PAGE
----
Report: Apple Looking at Acquiring Lit Motors

I had to check the A&R archives to see if we have even mentioned Lit Motors before, mostly because the the San Francisco startup has been slow to develop its self-balancing motorcycle, and I’m not terribly bullish on the project. That doesn’t mean the concept is without merit though, and its apparently caught the interest of Apple. If that sounds strange to you, then you need to understand that Apple, along with a bevy of other tech giants, is working on an autonomous car for the masses. This “Project Titan” as it’s called, has already seen Apple poach a couple of Lit Motors’ personnel, and now the most valuable company in the world is looking at acquiring Lit Motors, and/or other automotive entities, according to the New York Times.

WSBK: Milwaukee SMR Switching to Aprilia for 2017+

Aprilia have finally confirmed that they will be providing factory backing for the Milwaukee SMR squad in WorldSBK for the 2017 and 2018 seasons. It had been an open secret for months that the Milwaukee team were looking to make a switch to Aprilia, and they had signed Eugene Laverty and Lorenzo Savadori to contest the championship for them. But, it took a long time for the official confirmation to come through. One of the key factors in the choice, for both Laverty and Milwaukee SMR, was to have strong factory support from Aprilia for the 2017 season. The Aprilia RSV4 RF is still widely viewed as the best package on the WorldSBK grid inside the paddock, subject to the condition that the team running the bike has support from the Noale factory.

Is This the Year of the Monkey, The Honda Monkey?

If you read as many motorcycle news sites as I do, then you surely know that Honda is almost definitely probably maybe debuting a new “monkey bike” in the near future. The source of this news is Honda’s recent application for design patents in the European and Japanese markets. Intellectual property filings are a great way of seeing what a motorcycle OEM is up to, but as our colleagues at Motorcycle.com correctly pointed out, they can also be a great source of red herrings. Fortunately or unfortunately, it’s easy to jump to conclusions when one sees a filing that exactly mimics a show bike or concept, as we’ve seen this week with the Grom-powered Honda Monkey.

A Baby Version of the Ducati Multistrada Cometh?

The above photo was sent to the Italian website Moto.it by one of its readers, and it is supposedly a photo of an upcoming new version of the Ducati Multistrada, which is physically smaller than the current 1200cc model. Presumably, this would make the machine in question then the Ducati Multistrada 939, thus adding to the Euro4 compliant engine’s call to action for the 2017 model year. We say this all hypothetically however, because it is hard to verify anything from this photo…beyond the very obvious double-sided swingarm setup. What we do know is that the photographed motorcycle shares a chassis with the current Multistrada models, with both the cast and trellis pieces of the frame matching the Multistrada 1200 models, and not the Hypermotard 939.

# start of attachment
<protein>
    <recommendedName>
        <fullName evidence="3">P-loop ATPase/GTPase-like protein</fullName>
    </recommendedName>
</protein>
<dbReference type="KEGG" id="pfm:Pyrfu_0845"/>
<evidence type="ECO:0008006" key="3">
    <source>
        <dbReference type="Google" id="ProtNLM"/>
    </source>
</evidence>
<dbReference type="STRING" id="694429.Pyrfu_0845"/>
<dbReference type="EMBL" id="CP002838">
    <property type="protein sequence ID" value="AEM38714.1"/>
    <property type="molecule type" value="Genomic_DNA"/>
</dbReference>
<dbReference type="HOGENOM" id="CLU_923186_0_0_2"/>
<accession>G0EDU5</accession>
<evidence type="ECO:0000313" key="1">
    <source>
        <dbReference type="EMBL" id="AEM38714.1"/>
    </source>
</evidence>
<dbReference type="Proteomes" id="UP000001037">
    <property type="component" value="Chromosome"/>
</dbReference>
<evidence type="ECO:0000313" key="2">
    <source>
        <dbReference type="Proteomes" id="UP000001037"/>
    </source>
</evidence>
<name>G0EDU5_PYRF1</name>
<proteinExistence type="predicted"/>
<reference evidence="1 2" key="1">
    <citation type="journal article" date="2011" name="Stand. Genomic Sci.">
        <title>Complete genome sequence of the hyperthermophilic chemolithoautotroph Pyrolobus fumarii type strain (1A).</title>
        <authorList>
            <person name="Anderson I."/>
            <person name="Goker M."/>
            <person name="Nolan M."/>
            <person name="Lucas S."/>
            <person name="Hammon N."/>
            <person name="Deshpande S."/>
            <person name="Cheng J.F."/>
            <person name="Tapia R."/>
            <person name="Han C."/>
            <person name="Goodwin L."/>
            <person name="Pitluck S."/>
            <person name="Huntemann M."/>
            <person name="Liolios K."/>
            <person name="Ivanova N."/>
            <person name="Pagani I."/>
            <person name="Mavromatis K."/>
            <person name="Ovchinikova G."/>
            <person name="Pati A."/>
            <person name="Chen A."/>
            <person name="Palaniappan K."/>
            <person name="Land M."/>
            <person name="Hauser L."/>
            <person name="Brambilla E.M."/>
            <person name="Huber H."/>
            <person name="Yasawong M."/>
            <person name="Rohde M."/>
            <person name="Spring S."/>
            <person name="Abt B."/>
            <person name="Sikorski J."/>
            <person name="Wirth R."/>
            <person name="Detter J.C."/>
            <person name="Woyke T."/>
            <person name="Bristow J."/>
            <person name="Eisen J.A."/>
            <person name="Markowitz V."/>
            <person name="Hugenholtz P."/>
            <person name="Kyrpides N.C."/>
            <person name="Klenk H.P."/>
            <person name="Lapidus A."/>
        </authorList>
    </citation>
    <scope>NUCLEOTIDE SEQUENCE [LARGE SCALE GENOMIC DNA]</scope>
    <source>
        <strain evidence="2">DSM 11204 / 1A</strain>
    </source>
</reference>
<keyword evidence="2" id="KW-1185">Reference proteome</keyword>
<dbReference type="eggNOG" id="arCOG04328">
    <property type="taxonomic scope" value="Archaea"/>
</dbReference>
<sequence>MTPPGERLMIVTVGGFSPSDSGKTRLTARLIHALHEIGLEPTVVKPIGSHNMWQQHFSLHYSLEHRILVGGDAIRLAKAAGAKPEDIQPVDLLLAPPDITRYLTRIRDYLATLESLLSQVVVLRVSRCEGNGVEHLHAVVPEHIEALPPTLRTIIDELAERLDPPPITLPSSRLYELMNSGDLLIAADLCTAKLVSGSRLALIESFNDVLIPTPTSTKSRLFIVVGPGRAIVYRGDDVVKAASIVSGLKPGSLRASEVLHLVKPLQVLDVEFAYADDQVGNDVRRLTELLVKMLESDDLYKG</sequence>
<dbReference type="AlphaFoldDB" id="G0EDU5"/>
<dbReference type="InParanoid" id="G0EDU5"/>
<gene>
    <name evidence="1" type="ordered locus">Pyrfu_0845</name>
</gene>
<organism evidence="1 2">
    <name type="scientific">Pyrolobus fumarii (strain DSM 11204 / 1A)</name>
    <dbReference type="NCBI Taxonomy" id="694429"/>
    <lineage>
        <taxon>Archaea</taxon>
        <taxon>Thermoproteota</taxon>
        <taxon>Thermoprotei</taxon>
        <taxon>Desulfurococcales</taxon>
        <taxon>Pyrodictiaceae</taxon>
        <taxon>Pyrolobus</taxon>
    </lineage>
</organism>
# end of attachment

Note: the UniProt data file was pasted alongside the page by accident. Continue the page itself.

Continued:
Two New Ducati Scramblers Spotted in CARB Docs?

More new model news, as filings with the California Air Resources Board (CARB) suggest that we will see two new Scrambler models debuting, later this year. We come to this conclusion because emissions papers from CARB state that “Scrambler CR” and “Scrambler DS” models are coming from Ducati for 2017, in addition to the models we already have from the Italian manufacturer. The two-letter designations imply that we are likely to see a café racer (CR) version of the Ducati Scrambler, as well as a dual-sport (DS) version of the machine, which we have already seen in spy photos. This news isn’t surprising, since Ducati has made no secret about its desire to expand the Scrambler lineup.

New Four-Cylinder MV Agusta Brutale Debuting at EICMA

You know the new-bike season is just around the corner, because we’re starting to get glimpses of what the motorcycle OEMs will debut at shows like INTERMOT and EICMA. We’ve already had a glimpse of the 2017 Honda CBR1000RR, as well as the 2017 BMW S1000R, and if the folks at Italian motorcycle magazine Motociclismo are correct, the following is a concept sketch of the four-cylinder 2017 MV Agusta Brutale. The new Brutale is one of two new bikes that MV Agusta will launch at the EICMA show, with the other machine pegged as a special edition three-cylinder model. To be up front, we don’t expect anything too crazy from MV Agusta for the 2017 model year, with the Italian company still limited in options by its financial situation.

Spotted: The Subtly Changed 2017 BMW S1000R

Thanks to our loyal readers, we were pointed in the direction of some photos of what looks like a pre-production version of the upcoming 2017 BMW S1000R streetfighter (one of the machines we tipped for an update this coming model year). It appears that the new BMW S1000R is going to get a bevy of changes already found on the current BMW S1000RR superbike, both visually and mechanically. Caught at the Oschersleben track in Germany, we can’t imagine how many people walked by this parked motorcycle, without realizing what it was. We can’t blame them though, because the updates coming to the 2017 BMW S1000R are subtle, and you’d really have to know what you’re looking at, in order to see the changes.

More of the Sexiness That Is the KTM Moto2 Race Bike